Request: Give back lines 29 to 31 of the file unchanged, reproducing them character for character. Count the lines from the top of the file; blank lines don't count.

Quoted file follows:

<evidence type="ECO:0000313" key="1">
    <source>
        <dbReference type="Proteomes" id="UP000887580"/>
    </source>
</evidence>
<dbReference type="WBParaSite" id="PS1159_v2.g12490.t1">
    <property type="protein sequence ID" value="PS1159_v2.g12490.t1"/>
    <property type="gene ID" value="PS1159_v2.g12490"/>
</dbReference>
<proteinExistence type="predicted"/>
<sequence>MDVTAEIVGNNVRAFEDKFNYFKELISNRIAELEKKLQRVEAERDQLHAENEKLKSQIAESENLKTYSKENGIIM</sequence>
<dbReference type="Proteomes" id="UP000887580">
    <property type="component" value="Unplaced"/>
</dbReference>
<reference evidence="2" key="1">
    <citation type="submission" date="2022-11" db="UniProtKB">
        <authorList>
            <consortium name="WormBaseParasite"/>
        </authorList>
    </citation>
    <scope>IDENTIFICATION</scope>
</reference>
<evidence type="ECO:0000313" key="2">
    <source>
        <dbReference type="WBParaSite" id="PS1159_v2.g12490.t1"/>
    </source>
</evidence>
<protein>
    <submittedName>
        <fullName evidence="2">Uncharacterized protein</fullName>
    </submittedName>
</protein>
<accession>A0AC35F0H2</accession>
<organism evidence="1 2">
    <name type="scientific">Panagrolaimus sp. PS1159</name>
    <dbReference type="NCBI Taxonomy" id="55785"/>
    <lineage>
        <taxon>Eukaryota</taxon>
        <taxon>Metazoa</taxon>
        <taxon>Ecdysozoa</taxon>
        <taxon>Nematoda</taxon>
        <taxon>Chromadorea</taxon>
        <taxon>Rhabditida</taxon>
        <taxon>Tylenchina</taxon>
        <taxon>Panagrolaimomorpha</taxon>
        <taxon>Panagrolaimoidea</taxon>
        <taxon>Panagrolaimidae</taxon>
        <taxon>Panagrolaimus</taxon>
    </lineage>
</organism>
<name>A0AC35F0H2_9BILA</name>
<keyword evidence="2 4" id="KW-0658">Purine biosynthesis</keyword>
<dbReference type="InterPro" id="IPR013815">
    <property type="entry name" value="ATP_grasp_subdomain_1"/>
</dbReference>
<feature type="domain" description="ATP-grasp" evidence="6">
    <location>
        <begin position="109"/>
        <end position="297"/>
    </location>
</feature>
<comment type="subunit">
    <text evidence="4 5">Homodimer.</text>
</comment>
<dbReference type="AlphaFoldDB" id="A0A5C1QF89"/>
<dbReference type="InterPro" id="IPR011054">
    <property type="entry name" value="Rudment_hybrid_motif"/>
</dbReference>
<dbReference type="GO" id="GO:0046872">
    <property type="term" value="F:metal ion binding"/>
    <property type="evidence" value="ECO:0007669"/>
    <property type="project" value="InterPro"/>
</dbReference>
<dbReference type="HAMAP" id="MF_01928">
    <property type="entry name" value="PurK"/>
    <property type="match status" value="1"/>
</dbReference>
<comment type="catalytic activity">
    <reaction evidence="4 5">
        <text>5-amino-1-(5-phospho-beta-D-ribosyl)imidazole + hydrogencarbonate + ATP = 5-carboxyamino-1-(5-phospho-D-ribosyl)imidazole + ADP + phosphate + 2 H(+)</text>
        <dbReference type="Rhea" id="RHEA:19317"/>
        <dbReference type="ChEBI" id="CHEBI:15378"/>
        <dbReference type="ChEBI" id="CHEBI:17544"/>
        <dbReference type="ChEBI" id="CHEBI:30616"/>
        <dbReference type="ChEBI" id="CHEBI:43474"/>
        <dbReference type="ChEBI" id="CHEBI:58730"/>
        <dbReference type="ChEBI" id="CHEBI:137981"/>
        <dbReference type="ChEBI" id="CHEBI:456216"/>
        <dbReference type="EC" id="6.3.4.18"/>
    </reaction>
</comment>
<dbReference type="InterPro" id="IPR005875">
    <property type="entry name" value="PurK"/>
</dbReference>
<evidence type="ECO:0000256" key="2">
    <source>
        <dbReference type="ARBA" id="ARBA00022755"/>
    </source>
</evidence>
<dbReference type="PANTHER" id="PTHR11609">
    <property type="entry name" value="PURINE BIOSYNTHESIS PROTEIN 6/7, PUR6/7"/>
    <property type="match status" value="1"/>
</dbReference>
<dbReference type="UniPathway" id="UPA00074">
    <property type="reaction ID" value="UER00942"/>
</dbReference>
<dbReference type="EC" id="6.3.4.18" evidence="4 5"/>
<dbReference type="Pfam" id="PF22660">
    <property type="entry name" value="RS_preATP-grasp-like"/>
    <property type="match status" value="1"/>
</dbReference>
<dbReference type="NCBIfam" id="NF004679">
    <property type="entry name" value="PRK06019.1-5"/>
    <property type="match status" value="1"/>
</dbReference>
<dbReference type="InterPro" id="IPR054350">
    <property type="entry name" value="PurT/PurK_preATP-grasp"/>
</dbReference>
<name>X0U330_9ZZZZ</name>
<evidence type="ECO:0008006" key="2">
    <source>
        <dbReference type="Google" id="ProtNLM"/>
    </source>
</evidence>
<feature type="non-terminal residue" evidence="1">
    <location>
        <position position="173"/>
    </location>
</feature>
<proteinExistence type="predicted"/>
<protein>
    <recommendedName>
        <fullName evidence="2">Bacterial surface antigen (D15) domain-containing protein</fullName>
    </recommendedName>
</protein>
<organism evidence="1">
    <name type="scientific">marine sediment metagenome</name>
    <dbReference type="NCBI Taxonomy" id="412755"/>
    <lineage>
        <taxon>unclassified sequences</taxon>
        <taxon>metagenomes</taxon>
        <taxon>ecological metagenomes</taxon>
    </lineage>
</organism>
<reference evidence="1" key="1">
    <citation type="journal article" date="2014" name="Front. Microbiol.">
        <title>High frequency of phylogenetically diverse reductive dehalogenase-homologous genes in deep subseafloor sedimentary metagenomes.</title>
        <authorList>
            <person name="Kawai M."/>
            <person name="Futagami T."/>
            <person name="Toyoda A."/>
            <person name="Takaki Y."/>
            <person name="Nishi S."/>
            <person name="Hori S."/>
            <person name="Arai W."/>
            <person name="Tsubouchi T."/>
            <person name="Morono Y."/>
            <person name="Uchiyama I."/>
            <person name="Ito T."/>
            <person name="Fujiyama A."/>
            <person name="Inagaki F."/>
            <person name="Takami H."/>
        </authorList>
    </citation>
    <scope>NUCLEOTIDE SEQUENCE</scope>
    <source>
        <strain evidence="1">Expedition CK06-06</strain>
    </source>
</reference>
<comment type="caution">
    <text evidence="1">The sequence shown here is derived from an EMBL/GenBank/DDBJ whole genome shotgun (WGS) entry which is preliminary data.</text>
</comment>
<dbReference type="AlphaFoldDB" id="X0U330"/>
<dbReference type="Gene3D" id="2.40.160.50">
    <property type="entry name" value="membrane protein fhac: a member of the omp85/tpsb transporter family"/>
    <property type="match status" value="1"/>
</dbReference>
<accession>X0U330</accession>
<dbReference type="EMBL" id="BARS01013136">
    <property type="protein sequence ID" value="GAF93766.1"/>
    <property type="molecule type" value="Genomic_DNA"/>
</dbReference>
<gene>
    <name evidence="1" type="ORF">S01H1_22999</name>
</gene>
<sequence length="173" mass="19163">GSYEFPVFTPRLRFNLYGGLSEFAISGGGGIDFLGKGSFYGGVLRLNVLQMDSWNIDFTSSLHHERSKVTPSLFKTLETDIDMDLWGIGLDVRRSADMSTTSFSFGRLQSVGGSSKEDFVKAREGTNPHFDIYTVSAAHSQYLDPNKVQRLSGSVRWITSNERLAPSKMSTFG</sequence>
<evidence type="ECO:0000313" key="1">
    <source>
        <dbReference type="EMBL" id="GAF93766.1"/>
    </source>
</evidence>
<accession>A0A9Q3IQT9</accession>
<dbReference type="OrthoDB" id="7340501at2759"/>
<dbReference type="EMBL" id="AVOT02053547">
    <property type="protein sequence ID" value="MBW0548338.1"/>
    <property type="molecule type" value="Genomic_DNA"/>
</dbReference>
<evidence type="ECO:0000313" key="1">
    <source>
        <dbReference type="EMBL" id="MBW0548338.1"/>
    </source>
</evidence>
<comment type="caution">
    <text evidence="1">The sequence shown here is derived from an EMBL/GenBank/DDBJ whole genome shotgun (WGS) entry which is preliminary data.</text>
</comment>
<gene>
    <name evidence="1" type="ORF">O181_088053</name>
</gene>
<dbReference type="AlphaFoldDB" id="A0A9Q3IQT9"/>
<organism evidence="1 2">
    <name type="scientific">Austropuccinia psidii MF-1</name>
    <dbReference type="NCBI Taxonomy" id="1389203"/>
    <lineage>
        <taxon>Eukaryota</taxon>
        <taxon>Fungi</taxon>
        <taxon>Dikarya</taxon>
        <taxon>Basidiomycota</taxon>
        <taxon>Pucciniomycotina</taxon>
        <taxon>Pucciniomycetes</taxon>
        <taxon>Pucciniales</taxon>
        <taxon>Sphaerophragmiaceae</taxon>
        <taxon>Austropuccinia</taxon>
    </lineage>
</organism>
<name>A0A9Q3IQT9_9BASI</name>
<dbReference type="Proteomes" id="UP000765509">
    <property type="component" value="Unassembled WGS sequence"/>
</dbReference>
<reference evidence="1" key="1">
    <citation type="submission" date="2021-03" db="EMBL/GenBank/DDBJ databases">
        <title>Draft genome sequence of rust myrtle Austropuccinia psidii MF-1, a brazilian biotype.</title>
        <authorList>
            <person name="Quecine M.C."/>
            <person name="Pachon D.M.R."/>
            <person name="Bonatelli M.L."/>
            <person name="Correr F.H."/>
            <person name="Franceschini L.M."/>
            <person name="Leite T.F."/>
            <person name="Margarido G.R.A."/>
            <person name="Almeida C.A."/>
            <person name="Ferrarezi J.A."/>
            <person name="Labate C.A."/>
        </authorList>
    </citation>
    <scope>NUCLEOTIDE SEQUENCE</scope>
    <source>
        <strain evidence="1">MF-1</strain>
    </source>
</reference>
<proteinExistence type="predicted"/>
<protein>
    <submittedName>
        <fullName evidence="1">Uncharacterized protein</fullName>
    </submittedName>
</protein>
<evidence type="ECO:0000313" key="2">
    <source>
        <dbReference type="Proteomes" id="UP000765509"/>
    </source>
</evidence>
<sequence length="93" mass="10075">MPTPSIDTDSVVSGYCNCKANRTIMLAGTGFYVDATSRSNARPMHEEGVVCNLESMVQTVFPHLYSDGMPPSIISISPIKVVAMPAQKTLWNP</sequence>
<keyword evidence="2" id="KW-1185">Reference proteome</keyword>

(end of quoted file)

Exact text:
    <submittedName>
        <fullName evidence="2">Uncharacterized protein</fullName>
    </submittedName>